Consob has informed that the UK supervisory authority Financial Conduct Authority (FCA) has issued new rules that will apply to all companies that market cryptoassets to consumers in the United Kingdom.

The new rules are published at the following link.
As of 8 October 2023 cryptoassets will fall under the scope of the solicitation/financial promotion scheme.
The definition of financial promotion is broad and applies to a wide variety of communications made by a business, including its website, mobile applications, social media posts and online advertising.
The regime has extraterritorial effect over a wide geographical scope. Financial promotions originated outside the UK but which may have an effect on UK consumers fall within the scope of the financial promotion scheme. This also applies if the promotion is not aimed exclusively at UK consumers.
When the regime comes into force, there will be four ways to communicate legally promoting cryptoassets to UK consumers:
  1. The promotion is carried out by an individual authorized by the FCA;
  2. The promotion is made by an unauthorized person but approved by a person authorized by the FCA;
  3. The Promotion is communicated by a person with a cryptoasset business relationship registered with the FCA under the Money Laundering, Terrorist Financing and Transfer of Funds (Information on the Payer) Regulations 2017 (“MLRs”);
  4. The promotion otherwise complies with the exemption conditions of the Financial Promotion Order.
Promotions which are not made using one of these routes will breach section 21 of the Financial Services and Markets Act 2000 (FSMA) and will be a criminal offense punishable by a prison sentence of up to two years, an unlimited fine or both.
Promotions communicated through channels 1, 2 or 3 must comply with FCA rules.
The rules for financial promotions of cryptoassets are contained in document PS23/6.
For cryptoassets, the Authority has adopted an approach consistent with that adopted for other high-risk investments. This requires firms to use specific risk warnings (with a 24-hour cooling-off/withdrawal period) in their investment journeys, in addition to the general requirement that offers made are fair, clear and not misleading.
ESMA has published a supervisory briefing on understanding the definition of advice under MiFID II.

ESMA reviewed and updated the CESR Q&A on Understanding the Definition of Advice under MiFIDII to align it with new business models and recent technological developments.
The Q&A document is issued in the form(at) of a supervisory briefing and intended for use by the National Competent Authorities (NCAs) in their supervisory activities.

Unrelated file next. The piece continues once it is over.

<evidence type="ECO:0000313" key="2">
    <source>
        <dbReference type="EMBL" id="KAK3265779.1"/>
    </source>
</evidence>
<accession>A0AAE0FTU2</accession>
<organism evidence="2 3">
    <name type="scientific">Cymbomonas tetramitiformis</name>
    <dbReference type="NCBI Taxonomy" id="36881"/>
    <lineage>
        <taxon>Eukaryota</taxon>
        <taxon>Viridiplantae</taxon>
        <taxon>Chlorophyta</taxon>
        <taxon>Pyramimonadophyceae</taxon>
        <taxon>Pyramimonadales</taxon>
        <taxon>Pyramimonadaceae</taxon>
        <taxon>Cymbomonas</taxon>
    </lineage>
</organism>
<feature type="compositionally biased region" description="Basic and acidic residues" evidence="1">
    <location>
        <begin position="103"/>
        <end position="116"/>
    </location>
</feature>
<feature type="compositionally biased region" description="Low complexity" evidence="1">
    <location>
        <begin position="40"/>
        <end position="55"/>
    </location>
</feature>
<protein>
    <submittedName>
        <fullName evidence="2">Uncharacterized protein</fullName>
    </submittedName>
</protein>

The supervisory briefing, among other topics, covers:
  • The provision of personal recommendations and whether other forms of information could constitute investment advice;
  • Guidance on when recommendations will be viewed as based on a view of a person’s circumstances;
  • Perimeter issues around the definition of personal recommendation;
  • Issues around the form of communication, including use of social media posts.
ESMA has issued a Public Statement on the sustainability disclosure expected to be included in prospectuses.

The statement sets out ESMA’s expectations on how the specific disclosure requirements of the Prospectus Regulation in relation to sustainability-related matters in equity and non-equity prospectuses should be satisfied considering the Environmental, Social and Governance (ESG) transition. This will help to:
  • ensure that national competent authorities (NCAs) take a coordinated approach to the scrutiny of sustainability-related disclosure in prospectuses;
  • provide issuers and their advisors with an understanding of the disclosure that NCAs will expect them to include in their prospectuses; and
  • support investors’ ability to make an informed investment decision considering the importance of disclosure relating to sustainability-related matters.
ESMA has published its Final Report on the review of the technical standards for passporting under Article 34 of MiFID II.

ESMA’s proposals include targeted amendments to the existing RTS and ITS that would add new information requirements to the list of details investment firms have to provide at the passporting stage.
ESMA has published its first consultation package under the Markets in Crypto-Assets Regulation.

In this first of three consultation packages, ESMA is seeking input on proposed rules for crypto-asset service providers (CASPs), in particular related to their authorisation, identification and management of conflicts of interests and also how CASPs should address complaints.
In addition, ESMA aims to gather more insight on respondents’ current and planned activities, as a fact-finding exercise to better understand the EU crypto-asset markets and their future development. These questions relate to elements such as the expected turnover of the respondents, the number of white papers they plan to publish and the use of on-chain vs off-chain trading. The input to this part of the consultation will remain confidential and will serve to calibrate certain proposals to be inserted in the second and third consultation package.
The consultation will end on 20 September 2023.
The paper focuses on the cyber risk component, and it is a further step in enhancing EIOPA’s bottom-up insurance stress testing framework.